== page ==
Spending a whole a year on topic was a bit overwhelming and stressful at times because in the beginning you couldn't predict whether you were going to become bored or uninterested in the topic. Time management is really crucial in motivating yourself to accomplish a goal. Research takes diligence, persistence, long hours, repetition of material to understand new concepts and material. Research is definitely a balancing act that takes years of experience and practice. My motto is the early you get it the easier it will come. Knowing the expectations clearly and looking at the task at hand in a systematic order help me overcome some of the obstacles in writing the paper and finding appropriate research. The paper is definitely a tedious process that takes time, effort and patience.

4. What did you learn about yourself as a researcher? What are your strengths and weaknesses?

How to control my anxiety and stress levels in times where psychological issues took a beating on me as well as social problems. Learning how to put little ideas of research in the big picture is difficult because I am a big picture person. When I see the big picture I can go back and connect the dots. I am not always confident to ask clarifying questions when I should. If I have a confident foundation of knowledge then it becomes easier for me to get my ideas out on paper. My philosophy is when writing a paper (KISS) keeping it simple stupid. If you use words and phrases that aren't common knowledge to people then you have failed to write a balanced paper. Making transitions clear in a research paper is definitely a struggle in how to tie one idea in to the next idea and have it all makes sense to the reader. Maintaining how to write a balanced paper is hard to predict and you don't always have a viable solution.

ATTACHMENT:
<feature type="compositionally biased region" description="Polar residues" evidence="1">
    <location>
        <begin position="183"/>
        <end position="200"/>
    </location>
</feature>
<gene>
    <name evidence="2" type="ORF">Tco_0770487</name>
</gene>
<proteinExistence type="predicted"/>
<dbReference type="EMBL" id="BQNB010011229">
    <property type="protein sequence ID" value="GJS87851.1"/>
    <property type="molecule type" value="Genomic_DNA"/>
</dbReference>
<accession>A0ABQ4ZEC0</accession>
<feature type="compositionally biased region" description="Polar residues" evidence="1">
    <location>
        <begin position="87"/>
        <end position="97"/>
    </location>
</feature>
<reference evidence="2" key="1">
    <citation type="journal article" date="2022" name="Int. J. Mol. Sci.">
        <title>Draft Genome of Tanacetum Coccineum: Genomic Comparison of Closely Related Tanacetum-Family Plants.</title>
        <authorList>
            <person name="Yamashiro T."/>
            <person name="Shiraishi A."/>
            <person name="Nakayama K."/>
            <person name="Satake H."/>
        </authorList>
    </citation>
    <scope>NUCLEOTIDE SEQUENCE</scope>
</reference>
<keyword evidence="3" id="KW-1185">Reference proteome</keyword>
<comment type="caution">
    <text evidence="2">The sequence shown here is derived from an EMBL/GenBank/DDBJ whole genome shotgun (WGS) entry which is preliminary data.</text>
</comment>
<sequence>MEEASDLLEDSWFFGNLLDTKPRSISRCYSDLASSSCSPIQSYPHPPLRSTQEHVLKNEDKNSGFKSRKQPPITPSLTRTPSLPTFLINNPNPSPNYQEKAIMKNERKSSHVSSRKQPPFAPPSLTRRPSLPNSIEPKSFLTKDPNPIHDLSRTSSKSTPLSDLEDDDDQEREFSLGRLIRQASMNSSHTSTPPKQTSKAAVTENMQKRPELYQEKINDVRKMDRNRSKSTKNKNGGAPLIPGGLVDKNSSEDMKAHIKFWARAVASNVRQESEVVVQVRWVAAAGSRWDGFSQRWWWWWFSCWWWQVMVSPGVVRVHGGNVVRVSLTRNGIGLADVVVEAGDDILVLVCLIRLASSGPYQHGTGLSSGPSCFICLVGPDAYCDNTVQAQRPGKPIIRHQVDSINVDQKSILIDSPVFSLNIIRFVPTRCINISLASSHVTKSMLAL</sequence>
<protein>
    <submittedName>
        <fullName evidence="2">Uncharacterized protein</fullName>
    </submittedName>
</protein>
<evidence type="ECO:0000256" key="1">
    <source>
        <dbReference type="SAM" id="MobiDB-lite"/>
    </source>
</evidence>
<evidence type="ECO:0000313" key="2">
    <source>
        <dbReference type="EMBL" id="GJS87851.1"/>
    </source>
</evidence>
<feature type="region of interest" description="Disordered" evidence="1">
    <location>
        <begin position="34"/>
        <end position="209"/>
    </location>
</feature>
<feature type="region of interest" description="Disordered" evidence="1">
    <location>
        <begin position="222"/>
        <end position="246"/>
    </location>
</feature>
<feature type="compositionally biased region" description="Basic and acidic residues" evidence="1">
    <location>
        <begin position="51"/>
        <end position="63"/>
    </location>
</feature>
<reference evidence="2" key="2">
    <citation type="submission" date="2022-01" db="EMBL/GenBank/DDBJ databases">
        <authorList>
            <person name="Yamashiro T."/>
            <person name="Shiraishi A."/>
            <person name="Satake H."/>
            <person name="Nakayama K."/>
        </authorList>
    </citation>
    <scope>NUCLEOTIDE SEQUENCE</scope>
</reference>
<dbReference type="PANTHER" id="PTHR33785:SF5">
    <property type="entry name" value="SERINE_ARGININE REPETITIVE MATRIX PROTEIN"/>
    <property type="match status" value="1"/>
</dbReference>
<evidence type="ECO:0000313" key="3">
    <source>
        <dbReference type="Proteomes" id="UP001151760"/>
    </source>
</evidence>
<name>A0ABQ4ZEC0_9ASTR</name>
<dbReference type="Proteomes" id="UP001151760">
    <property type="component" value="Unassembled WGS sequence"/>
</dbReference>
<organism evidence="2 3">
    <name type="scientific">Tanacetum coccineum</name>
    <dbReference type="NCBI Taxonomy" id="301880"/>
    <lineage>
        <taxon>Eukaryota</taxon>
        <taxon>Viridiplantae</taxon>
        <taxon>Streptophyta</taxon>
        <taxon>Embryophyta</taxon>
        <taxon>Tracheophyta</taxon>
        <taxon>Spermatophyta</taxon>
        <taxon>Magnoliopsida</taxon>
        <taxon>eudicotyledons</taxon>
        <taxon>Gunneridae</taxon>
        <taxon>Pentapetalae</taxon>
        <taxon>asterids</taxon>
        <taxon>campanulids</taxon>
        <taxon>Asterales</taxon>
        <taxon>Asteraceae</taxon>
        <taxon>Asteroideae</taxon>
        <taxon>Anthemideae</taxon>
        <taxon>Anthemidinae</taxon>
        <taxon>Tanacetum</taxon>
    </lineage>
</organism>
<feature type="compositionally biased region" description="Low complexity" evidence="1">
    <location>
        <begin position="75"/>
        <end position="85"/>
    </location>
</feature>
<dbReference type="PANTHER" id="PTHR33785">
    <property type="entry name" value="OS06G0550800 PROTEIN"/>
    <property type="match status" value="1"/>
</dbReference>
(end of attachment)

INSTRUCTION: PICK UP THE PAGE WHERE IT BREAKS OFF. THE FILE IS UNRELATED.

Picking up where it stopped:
5. When doing ongoing research, again, what would you do differently?

The frustrating thing about ongoing research is the editing and feedback process. Many professional writers or any writers for that matter have several flaws in which they don't like, but without mistakes and revisions we wouldn't grow stronger and more confident in our writing if we cared so much about every little detail. To be confident is to succeed and with that comes anger, frustration, and self-pity. When you edit a paper several different times you have several different interpretations of the grammar, words choices, sentence structure, voice etc. A paper can be edited several different times by different evaluators, but in the end it's your decision of how you want the research paper to look. I personally feel my paper is stronger than most of senior research papers written, but I feel if I were to make any minor changes it would to add clearer examples of what I am trying to express.